Hundreds of former employees of Sterling Jewelers, the multibillion-dollar conglomerate behind Jared the Galleria of Jewelry and Kay Jewelers, claim that its chief executive and other company leaders presided over a corporate culture that fostered rampant sexual harassment and discrimination, according to arbitration documents obtained by The Washington Post.
Declarations from roughly 250 women and men who worked at Sterling, filed as part of a private class-action arbitration case, allege that female employees at the company throughout the late 1990s and 2000s were routinely groped, demeaned and urged to sexually cater to their bosses to stay employed. Sterling disputes the allegations.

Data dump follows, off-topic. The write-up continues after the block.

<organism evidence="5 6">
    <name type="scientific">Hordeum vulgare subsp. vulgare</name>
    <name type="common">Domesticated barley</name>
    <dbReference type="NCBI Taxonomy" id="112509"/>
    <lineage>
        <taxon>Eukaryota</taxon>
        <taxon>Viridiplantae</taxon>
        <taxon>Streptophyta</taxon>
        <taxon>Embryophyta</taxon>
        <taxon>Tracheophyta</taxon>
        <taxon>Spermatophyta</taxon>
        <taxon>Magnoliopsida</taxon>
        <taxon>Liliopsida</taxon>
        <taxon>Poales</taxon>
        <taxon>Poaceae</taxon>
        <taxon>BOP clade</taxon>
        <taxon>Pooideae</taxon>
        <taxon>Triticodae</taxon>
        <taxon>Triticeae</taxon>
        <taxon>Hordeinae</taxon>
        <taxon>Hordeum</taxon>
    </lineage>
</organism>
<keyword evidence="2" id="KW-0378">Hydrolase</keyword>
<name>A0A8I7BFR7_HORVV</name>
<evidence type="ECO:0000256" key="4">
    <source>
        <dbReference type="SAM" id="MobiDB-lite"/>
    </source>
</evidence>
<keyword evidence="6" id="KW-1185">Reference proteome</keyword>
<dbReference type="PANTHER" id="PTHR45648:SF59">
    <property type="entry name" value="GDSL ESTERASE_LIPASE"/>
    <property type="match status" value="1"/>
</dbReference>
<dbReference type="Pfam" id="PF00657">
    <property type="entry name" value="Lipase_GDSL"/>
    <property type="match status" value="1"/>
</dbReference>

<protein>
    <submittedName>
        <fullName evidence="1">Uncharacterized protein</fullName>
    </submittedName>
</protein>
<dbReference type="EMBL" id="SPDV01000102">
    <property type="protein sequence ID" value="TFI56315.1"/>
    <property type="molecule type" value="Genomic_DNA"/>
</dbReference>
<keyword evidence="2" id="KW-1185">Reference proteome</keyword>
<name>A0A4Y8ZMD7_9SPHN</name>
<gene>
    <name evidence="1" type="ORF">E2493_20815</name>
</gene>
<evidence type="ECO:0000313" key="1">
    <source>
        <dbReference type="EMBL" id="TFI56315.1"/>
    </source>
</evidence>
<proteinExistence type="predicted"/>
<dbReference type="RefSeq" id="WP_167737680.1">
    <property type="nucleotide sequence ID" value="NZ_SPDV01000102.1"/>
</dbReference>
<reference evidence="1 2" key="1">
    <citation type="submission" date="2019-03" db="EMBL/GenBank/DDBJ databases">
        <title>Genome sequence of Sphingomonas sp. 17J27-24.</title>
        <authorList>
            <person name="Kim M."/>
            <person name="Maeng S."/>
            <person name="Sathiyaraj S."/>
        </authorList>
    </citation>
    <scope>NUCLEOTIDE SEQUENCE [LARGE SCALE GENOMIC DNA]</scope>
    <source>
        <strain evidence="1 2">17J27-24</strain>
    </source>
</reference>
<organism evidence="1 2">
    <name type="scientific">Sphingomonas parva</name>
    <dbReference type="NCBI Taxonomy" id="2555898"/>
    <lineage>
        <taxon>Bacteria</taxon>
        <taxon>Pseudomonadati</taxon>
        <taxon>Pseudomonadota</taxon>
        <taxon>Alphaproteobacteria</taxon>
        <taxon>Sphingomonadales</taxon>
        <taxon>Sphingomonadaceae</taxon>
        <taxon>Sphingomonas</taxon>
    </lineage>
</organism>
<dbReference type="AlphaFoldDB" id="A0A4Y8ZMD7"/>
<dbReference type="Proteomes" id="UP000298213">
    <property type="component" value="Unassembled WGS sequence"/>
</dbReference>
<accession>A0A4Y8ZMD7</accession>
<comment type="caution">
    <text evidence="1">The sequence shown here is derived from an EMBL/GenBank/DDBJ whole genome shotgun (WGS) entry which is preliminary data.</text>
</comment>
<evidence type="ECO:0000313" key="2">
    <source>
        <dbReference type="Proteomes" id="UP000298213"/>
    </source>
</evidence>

The arbitration was first filed in 2008 by more than a dozen women who accused the company of widespread gender discrimination. The class-action case, still unresolved, now includes 69,000 women who are current and former employees of Sterling, which operates about 1,500 stores across the country.
Joseph M. Sellers, a partner at the Cohen Milstein law firm and lead counsel for the case, told The Post in an interview that the former employees’ statements provide “breathtaking evidence of ways in which women were mistreated in the workplace.”
“It was terribly demeaning to them as women,” Sellers said, “not just because they themselves were mistreated but because they saw how their co-workers were treated as sexual objects.”
The full article can be viewed here.